The yearly --indeed, daily-- advances in the sciences are rarely studied as broad phenomena, though typically a working scientist has a good idea of subdisciplinary progress and the state of the controversies and frontiers near his or her own research areas. Probably most active scientists follow Science and Nature in a desultory way, though I'd guess that few take the time to read much outside their own disciplines. And science students (to say nothing of students in the humanities and social sciences) generally have no connection to the emergent history of science, recent or archival, in their main fields of study or otherwise. The consequences of this are disciplinary nearsightedness and generalized scientific illiteracy --the antithesis of what liberal education aims to foster.
I wish to propose an interdisciplinary course that examines the moving frontiers though practical use of readily available discovery and analysis tools. We have at our fingertips an unprecedented and vastly powerful array of information resources which enable us to monitor, analyze, synthesize, and communicate about the evolution of scientific knowledge. To maximize the utility of the large sums allocated to access to research literature, these discovery tools should be better known and much more widely used in teaching and learning, particularly in the day-to-day work of liberal arts faculty.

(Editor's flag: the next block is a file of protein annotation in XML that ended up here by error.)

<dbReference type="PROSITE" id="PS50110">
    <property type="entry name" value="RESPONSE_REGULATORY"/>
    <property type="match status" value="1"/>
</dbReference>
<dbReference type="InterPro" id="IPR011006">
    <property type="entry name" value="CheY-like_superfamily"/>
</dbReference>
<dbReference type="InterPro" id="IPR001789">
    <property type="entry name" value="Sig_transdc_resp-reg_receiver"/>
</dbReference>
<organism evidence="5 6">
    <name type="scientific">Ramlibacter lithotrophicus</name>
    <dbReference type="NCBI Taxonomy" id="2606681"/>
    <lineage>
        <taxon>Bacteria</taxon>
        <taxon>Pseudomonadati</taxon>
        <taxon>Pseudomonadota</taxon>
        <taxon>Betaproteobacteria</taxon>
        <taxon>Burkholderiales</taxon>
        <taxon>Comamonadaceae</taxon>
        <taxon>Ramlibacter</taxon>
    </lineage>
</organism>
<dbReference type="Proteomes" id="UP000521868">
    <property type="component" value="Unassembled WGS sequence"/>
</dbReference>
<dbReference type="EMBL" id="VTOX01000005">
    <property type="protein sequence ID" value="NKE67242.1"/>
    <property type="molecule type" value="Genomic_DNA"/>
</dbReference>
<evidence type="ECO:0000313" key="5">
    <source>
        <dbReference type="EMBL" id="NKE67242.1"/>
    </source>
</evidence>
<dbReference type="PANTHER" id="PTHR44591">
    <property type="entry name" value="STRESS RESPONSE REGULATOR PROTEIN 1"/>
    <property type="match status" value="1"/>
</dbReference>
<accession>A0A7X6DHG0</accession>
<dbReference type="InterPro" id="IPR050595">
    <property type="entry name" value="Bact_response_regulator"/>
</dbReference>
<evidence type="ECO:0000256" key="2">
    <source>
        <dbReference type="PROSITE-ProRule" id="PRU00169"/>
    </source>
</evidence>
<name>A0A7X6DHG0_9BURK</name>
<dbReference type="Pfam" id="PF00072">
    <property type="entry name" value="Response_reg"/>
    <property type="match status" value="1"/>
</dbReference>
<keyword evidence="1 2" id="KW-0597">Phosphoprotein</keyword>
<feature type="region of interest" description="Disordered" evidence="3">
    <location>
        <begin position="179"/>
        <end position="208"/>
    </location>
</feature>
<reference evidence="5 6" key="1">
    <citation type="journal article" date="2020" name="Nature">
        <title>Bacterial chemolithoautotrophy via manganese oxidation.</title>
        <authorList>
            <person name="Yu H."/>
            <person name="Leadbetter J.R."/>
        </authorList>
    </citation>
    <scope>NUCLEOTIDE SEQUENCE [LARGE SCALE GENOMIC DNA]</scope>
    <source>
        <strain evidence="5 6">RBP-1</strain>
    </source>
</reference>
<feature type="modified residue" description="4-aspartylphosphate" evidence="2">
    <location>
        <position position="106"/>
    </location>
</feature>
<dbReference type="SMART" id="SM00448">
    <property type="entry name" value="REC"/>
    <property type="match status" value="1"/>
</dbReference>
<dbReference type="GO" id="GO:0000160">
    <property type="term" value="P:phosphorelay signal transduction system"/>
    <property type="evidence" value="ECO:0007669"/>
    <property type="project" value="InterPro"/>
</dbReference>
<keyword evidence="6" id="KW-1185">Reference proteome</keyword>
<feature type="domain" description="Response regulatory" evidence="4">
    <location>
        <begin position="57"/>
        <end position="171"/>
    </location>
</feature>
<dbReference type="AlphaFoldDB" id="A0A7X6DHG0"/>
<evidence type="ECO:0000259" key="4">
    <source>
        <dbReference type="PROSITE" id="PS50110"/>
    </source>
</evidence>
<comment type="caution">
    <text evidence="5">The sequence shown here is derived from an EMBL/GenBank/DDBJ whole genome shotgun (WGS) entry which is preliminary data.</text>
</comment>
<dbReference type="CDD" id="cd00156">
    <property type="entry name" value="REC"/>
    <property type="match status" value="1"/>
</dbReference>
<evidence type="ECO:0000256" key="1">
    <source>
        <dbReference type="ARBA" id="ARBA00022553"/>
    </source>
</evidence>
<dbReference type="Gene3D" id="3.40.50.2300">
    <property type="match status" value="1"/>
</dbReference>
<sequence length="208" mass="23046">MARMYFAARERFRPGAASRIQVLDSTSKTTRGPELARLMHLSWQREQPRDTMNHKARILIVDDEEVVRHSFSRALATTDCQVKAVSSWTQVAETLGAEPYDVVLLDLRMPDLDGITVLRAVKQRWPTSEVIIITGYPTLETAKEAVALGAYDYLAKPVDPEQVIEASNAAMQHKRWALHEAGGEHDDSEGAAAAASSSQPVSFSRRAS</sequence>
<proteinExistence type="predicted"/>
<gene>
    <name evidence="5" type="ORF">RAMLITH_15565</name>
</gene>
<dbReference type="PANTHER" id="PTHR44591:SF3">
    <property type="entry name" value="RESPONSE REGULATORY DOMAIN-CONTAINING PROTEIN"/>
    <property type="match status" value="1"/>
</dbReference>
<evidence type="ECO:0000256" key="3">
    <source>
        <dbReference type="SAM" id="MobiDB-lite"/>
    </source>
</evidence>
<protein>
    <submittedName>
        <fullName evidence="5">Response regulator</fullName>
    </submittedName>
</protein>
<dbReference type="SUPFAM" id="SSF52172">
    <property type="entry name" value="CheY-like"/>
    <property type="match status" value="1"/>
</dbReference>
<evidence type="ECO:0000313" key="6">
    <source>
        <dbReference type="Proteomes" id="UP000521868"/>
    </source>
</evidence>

This is intended as a HANDS ON course, with one lecture and one computer practicum in each week. Students will develop practical information management skills, and will create demonstrations of effective use of electronic and print resources, and thus contribute to the existing array of support materials for general use. Student projects will trace specific cases of discovery, communication, and ramification. Students will explore the present and recent past of scientific communication using
Among the topics to be addressed, generally as lectures:
Addendum, 4 April: Mapping Knowledge Domains, a PNAS Colloquium... with many papers which relate directly to the subject matter of this course.
Several books in and around Thomas Kuhn:
AUTHOR Fuller, Steve, 1959- TITLE Thomas Kuhn : a philosophical history for our times IMPRINT Chicago : University of Chicago Press, 2000. CALL NO. Q175 .F927 2000. AUTHOR Kuhn, Thomas S. TITLE The road since structure : philosophical essays, 1970-1993, with an autobiographical interview / Thomas S. Kuhn ; edited by James Conant and John Haugeland. IMPRINT Chicago : University of Chicago Press, 2000. CALL NO. Q175 .K94 2000. TITLE Paradigms and revolutions : appraisals and applications of Thomas Kuhn's philosophy of science / Gary Gutting, editor. IMPRINT Notre Dame : University of Notre Dame Press, c1980. CALL NO. Q175.3 .P37. TITLE World changes : Thomas Kuhn and the nature of science / edited by Paul Horwich. IMPRINT Cambridge, Mass. : MIT Press, 1993. CALL NO. Q175.3 .T48 1993. AUTHOR Bird, Alexander, 1964- TITLE Thomas Kuhn / Alexander Bird. IMPRINT Princeton, N.J. : Princeton University Press, 2000. CALL NO. Q175 .B547 2000.
Current Classics "is a listing of papers (one in each field) having the greatest absolute increase in cumulative citations from the previous bimonthly period to now. A total of up to 10 years of ISI Essential Science Indicators Web product citation data, plus some number of consecutive bimonthly periods during the current year, are used to determine the Current Classic paper selected for each field."
Citation Indexes for Science Eugene Garfield Science, Vol. 122, No. 3159. (Jul. 15, 1955), pp. 108-111.
HistComp: Index of HistCite Evaluations
Thing knowledge : a philosophy of scientific instruments
Berkeley : University of California Press, c2004
Q185 .B24 2004